Or messages of encouragement, faith and hope like “Life Goes On"and "Glory to god”. They are, above all, students, the passengers of those automobile relics.

Bus passengers from Apia, Western Samoa

Bus passengers from Apia, the capital of Samoa

Protect themselves from the scorching sun in the shade of the structures at the stops and indulge in lively conversations that only the purchase of shaved ice and one or another trope interrupts.

The day-to-day life of the city takes place between an atypical combination of Polynesian and colonial buildings and architectural aberrations of modernity, with an emphasis on the seven-story “Soviet-Samoan” building in which the government was installed, overshadowing the city. speak which houses the tourism authorities.

The twin towers of the Catholic cathedral beckon us to the opposite side of the street. For decades on end, the church decorated the waterfront in white and blue, and statues of Our Lady and various saints blessed Apia.

Upolu Circum-Road Travel

In the days following arrival, Anthony shows us the wild and bucolic slopes of Upolu, a distinctly volcanic island that the rainy tropical climate is responsible for keeping lush.

Ferns and lush footpath, Upolu, Western Samoa

North coast of Upolu seen from the top of a verdant slope, crowned by huge ferns.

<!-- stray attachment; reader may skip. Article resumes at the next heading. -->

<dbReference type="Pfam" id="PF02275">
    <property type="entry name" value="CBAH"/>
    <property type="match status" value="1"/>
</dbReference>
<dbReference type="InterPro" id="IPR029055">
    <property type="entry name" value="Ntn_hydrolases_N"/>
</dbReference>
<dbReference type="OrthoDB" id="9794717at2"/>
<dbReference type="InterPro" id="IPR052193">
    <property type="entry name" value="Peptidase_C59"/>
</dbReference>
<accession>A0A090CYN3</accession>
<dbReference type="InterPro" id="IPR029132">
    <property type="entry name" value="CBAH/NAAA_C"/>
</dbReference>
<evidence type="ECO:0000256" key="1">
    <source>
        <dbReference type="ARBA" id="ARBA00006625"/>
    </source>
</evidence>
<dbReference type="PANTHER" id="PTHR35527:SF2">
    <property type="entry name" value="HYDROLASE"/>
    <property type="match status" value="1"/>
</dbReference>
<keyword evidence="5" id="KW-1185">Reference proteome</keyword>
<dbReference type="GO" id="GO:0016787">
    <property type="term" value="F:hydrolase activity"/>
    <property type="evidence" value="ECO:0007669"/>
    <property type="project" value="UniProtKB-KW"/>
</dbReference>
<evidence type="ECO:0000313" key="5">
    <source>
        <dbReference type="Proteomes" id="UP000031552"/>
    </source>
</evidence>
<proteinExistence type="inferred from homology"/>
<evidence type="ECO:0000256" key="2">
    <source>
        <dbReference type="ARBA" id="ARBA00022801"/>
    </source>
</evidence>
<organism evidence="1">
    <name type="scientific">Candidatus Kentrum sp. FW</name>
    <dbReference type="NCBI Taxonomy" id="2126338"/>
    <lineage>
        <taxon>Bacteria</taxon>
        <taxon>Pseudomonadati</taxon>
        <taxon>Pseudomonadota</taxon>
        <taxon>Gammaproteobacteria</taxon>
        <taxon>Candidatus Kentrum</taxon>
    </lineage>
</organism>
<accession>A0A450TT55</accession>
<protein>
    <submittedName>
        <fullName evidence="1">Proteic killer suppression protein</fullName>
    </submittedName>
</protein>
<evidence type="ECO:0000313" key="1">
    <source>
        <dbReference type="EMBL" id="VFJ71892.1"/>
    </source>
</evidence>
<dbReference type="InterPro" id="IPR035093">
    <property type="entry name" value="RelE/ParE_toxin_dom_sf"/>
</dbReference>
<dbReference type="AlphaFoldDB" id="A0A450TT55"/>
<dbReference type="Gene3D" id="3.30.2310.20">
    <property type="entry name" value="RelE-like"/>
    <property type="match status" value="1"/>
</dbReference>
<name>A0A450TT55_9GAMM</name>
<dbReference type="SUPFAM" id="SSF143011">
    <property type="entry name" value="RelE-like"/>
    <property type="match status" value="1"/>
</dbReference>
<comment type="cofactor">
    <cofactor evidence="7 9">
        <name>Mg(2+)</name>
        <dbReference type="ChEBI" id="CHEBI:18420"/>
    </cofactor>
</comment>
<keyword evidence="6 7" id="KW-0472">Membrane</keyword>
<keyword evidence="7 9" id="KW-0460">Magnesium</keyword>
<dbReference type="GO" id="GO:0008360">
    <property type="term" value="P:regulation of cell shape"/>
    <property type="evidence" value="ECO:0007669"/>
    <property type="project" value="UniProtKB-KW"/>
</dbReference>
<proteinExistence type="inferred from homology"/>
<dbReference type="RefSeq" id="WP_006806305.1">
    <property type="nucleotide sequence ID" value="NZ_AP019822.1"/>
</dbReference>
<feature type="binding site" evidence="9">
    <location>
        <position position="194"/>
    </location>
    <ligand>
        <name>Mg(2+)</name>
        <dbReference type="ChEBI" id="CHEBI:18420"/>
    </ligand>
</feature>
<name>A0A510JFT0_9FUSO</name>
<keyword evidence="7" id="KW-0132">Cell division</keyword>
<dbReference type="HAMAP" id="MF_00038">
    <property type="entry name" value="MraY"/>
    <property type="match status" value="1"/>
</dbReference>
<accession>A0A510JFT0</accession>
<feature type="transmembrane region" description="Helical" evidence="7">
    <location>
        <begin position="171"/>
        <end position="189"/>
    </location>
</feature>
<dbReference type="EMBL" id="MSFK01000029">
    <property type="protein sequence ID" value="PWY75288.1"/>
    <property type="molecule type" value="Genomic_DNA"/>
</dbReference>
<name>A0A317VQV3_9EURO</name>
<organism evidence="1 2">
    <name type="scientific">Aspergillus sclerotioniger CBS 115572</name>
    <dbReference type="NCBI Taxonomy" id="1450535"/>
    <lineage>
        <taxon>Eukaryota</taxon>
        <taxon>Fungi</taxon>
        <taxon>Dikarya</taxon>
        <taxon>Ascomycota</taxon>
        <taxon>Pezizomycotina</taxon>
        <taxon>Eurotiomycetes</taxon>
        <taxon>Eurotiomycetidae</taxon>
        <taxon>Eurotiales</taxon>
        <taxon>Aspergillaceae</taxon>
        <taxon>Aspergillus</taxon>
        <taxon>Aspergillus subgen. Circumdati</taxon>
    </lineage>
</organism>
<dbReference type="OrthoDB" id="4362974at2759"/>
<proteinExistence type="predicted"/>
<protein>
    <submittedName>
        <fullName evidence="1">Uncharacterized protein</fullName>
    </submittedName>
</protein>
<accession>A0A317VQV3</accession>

We approach the coast on the opposite coast to the capital.

We cross several distinctly Polynesian towns, organized around their speak communal spaces in which men carry out the ceremony of ava (in other South Pacific countries, coffee), a drink made from an intoxicating root.

Local women's committees meet to decide the best management for their villages or produce the i.e. toga, huge rugs made from dry leaves and siaps, fabrics made from bark with motifs of the island's fauna and flora.

Still the 2009 Tsunami Legacy

Already by the sea, we are surprised by the widespread destruction that devastated some other villages. Half reticent, Anthony explains to us the tragedy that caused it. “all these villages here have not yet recovered from tsunami 2009. 190 people died. Most of the survivors moved inland.

Or to other countries. They are still so traumatized that they refuse to come back here.”

Despite the protection of a barrier reef that makes the water even more turquoise, the beach and village of Lalomanu were also devastated. Even so, more recently, a native preferred to take risks and not waste his tourist potential. built speak and small bungalows that accommodate foreigners surrendered to the beauty and exoticism of the place.

We continue to explore the south coast. We do this with strategic stops to stock up on food and drinks at small roadside grocery stores.